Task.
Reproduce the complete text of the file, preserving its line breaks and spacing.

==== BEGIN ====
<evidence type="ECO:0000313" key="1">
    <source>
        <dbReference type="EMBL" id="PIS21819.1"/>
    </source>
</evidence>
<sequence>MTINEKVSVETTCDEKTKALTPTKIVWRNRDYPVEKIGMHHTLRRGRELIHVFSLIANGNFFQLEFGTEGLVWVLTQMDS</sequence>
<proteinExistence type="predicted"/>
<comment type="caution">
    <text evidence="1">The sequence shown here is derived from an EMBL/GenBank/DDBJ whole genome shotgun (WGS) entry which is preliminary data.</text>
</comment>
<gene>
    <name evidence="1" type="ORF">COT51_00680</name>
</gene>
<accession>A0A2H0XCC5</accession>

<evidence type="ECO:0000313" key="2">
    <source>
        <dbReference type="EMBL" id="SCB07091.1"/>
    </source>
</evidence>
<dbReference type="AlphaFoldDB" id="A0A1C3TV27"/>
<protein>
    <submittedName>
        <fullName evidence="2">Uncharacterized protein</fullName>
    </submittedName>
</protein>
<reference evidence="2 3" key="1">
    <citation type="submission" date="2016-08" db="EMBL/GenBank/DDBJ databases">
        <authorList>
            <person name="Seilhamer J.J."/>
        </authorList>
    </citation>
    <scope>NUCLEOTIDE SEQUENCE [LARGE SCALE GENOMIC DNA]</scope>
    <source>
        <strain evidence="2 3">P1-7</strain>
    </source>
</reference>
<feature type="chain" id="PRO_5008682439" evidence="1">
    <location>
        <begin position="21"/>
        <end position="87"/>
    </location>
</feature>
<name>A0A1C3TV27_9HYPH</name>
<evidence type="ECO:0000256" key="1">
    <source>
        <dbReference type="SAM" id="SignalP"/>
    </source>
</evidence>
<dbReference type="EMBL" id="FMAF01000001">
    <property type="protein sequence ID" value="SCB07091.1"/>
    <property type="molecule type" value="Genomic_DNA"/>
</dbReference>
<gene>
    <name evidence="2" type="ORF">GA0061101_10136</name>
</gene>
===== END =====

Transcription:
<evidence type="ECO:0000313" key="1">
    <source>
        <dbReference type="EMBL" id="PIS21819.1"/>
    </source>
</evidence>
<sequence>MTINEKVSVETTCDEKTKALTPTKIVWRNRDYPVEKIGMHHTLRRGRELIHVFSLIANGNFFQLEFGTEGLVWVLTQMDS</sequence>
<proteinExistence type="predicted"/>
<comment type="caution">
    <text evidence="1">The sequence shown here is derived from an EMBL/GenBank/DDBJ whole genome shotgun (WGS) entry which is preliminary data.</text>
</comment>
<gene>
    <name evidence="1" type="ORF">COT51_00680</name>
</gene>
<accession>A0A2H0XCC5</accession>

<evidence type="ECO:0000313" key="2">
    <source>
        <dbReference type="EMBL" id="SCB07091.1"/>
    </source>
</evidence>
<dbReference type="AlphaFoldDB" id="A0A1C3TV27"/>
<protein>
    <submittedName>
        <fullName evidence="2">Uncharacterized protein</fullName>
    </submittedName>
</protein>
<reference evidence="2 3" key="1">
    <citation type="submission" date="2016-08" db="EMBL/GenBank/DDBJ databases">
        <authorList>
            <person name="Seilhamer J.J."/>
        </authorList>
    </citation>
    <scope>NUCLEOTIDE SEQUENCE [LARGE SCALE GENOMIC DNA]</scope>
    <source>
        <strain evidence="2 3">P1-7</strain>
    </source>
</reference>
<feature type="chain" id="PRO_5008682439" evidence="1">
    <location>
        <begin position="21"/>
        <end position="87"/>
    </location>
</feature>
<name>A0A1C3TV27_9HYPH</name>
<evidence type="ECO:0000256" key="1">
    <source>
        <dbReference type="SAM" id="SignalP"/>
    </source>
</evidence>
<dbReference type="EMBL" id="FMAF01000001">
    <property type="protein sequence ID" value="SCB07091.1"/>
    <property type="molecule type" value="Genomic_DNA"/>
</dbReference>
<gene>
    <name evidence="2" type="ORF">GA0061101_10136</name>
</gene>